Jenny Diski at her essayistic best in a highly personal and entertaining exploration of the twentieth century's most colourful decade.
Many books have been written on the Sixties: tributes to music and fashion, sex, drugs and revolution. InThe Sixties, Jenny Diski breaks the mould, wryly dismantling the big ideas that dominated the era - liberation, permissiveness and self-invention - to consider what she and her generation were really up to. Was it rude to refuse to have sex with someone? Did they take drugs to get by, or to see the world differently? How responsible were they for the self-interest and greed of the Eighties?With characteristic wit and verve, Diski takes an incisive look at the radical beliefs to which her generation subscribed, little realising they were often old ideas dressed up in new forms, sometimes patterned by BIBA. She considers whether she and her peers were as serious as they thought aboutchanging the world, if the radical sixties were funded by the baby-boomers'parents, and if the big idea shaping the Sixties was that it really felt as if it meant something to be young.
Jenny Diski is the acclaimed author of numerous works of fiction and non-fiction. Her journalism has appeared theSunday Times,ObserverandLondon Review of Booksamong others. She lives in Cambridge.
'Jenny Diski is one of Britain's sharpest social commentators, her writing distinguished by its bleak wit, its honesty and acerbity.The Sixtiesis Diski at her most characteristically brilliant', Michelle Roberts, FT
'Eloquent and probing ... entertaining and accurate', Robert Irwin, Independent
'I loved this book because it reminded me of so many small aspects of the Sixties I'd forgotten ... surely it is better to have been a failed idealist than never one at all? Her book made me feel proud to be a Sixties relic', Lynn Barber, Daily Telegraph
'This book at once recalls the decade in a way that those who experienced it will recognise and is a singular rethink of that time. Diski is not polemical or doctrinaire. Her writing is calm and wry and her gift is for thinking about the Sixties as if they were happening now, as if they were an ambiguous present ... One of the many pleasures of her writing is that she somehow manages to be old and young at the same time ... Involving, buoyant, thought-provoking', Kate Kellaway, Observer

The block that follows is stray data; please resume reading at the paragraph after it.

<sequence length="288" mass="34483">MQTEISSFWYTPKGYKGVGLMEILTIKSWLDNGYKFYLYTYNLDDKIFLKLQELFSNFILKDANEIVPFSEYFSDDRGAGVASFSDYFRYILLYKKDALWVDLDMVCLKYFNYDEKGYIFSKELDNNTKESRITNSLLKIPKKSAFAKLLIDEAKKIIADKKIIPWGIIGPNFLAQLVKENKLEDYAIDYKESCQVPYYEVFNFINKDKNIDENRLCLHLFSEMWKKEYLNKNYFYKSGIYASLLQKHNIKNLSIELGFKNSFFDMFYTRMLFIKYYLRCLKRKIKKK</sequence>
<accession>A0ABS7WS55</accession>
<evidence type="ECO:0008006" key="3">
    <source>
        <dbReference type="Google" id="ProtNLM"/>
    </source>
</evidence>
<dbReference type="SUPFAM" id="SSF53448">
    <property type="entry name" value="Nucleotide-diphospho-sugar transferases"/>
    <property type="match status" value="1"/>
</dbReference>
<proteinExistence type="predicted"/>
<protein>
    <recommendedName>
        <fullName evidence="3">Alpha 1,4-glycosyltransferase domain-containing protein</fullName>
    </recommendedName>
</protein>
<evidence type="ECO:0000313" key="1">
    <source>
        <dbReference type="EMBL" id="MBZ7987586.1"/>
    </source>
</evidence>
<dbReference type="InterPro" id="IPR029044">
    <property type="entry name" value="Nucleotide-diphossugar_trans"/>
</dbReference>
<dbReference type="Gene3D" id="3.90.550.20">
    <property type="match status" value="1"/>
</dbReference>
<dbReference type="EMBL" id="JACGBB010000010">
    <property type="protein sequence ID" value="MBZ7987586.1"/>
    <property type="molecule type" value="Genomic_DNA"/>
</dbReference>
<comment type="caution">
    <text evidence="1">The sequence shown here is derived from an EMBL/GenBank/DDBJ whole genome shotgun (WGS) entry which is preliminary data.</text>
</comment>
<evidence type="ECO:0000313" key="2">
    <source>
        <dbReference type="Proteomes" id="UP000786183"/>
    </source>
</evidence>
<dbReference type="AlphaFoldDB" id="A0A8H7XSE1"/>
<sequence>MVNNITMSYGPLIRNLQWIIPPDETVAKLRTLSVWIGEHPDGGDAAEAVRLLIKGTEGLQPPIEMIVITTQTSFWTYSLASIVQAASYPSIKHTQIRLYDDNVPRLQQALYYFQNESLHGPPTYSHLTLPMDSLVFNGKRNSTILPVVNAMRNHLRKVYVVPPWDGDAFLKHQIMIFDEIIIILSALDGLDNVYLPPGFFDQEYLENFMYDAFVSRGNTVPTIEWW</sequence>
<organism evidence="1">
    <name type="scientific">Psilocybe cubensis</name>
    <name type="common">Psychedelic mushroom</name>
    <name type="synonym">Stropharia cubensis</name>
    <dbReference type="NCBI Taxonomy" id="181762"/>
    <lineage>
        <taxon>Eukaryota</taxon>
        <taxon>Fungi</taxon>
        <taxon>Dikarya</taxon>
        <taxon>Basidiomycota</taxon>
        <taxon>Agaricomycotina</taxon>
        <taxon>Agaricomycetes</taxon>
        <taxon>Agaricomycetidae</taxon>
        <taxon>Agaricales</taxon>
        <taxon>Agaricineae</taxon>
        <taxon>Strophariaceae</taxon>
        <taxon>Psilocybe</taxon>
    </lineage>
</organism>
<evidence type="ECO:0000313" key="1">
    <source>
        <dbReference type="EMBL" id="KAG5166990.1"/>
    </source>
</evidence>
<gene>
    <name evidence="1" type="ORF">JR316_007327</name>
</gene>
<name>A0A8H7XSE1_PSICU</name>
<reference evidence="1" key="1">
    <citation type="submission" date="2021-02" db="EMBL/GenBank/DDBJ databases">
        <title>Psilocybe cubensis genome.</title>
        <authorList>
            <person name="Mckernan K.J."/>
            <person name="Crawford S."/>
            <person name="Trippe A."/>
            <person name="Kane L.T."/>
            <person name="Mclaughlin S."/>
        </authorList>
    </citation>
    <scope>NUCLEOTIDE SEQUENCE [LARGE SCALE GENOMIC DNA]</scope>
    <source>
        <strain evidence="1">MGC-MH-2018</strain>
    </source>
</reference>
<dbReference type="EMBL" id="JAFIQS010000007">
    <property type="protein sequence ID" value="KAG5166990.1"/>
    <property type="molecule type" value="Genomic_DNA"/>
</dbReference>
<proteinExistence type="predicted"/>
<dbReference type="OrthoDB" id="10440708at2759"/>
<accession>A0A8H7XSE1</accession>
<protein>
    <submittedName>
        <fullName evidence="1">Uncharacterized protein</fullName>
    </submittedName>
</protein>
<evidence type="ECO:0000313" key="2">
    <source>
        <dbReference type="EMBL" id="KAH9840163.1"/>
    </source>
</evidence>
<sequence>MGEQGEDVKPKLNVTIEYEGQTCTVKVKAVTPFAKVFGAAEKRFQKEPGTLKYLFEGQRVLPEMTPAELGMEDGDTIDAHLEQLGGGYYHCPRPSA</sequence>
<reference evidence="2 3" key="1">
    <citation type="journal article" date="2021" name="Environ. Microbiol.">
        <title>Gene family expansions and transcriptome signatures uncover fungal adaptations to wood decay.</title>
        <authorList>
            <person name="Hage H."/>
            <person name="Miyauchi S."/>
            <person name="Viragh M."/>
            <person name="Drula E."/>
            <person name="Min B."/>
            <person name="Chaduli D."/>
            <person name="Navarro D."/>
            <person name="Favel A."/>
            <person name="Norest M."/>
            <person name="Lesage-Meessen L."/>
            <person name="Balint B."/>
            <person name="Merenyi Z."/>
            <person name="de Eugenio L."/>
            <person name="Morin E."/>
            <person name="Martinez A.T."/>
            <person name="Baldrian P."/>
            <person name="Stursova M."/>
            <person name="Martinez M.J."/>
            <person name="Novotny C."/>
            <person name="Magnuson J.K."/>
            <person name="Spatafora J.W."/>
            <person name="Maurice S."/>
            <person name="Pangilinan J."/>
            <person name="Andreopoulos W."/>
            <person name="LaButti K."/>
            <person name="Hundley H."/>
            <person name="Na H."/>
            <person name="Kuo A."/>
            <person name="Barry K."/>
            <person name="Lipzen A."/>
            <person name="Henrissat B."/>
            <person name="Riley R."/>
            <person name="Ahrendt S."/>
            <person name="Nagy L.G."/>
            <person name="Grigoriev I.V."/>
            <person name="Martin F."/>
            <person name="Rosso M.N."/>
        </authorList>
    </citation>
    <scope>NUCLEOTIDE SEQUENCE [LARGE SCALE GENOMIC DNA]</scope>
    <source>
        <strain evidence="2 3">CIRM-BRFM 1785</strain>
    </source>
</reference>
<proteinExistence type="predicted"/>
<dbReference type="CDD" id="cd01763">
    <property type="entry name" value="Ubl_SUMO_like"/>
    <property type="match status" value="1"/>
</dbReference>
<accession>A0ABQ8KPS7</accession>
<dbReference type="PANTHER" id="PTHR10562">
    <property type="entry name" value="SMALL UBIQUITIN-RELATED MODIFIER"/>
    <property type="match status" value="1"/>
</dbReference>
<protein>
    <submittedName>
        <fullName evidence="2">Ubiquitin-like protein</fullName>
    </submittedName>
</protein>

'Diski was in at the deep end, involved with almost all the trends and fashons ... Her testimony comes as close as any to frontline reporting of what was going on. And what was going on was serious ... Diski's life catches the full flavour. Yet she survived the mayhem to become a wise and sceptical judge.This is as excellent and honest a guide as you will find through the myths and often misremembered days.', Joan Bakewell, The Times
'Stimulating', Peter Lewis, Daily Mail
'[Diski] is excellent on that sense of wilful rebellion. No one has written better about the contempt with which the counter-culture viewed the'straight'world ... her mixture of hard-won experience and intelligent reflection sets her study well beyond the clichés', Andrew Lycett, Sunday Telegraph
'The Sixtiesis a valuable reference book and compendium; Diski cites and quotes most of the important movers and wits of the time. For those of us who were there too, it is solid, dry material to dilute with our own memories. And stir', Irma Kurtz, Guardian
'She says it with intelligence, wit, an eye for detail and an ability to laugh at her young self... Ms Diski leaves you with plenty to think about, and wanting more.', International Herald Tribune
'Irresistible ... warm, witty, wryly provocative ... a funny, charming book, notable among memoirs of the period for being neither obdurately defensive about the Sixites'nonsense, nor melodramatically regretful about its excesses', Andrew Mueller, The Times
'It's a measure of her brilliant style and searching inquiry that the reader is left demanding her next instalment', Listener, New Zealand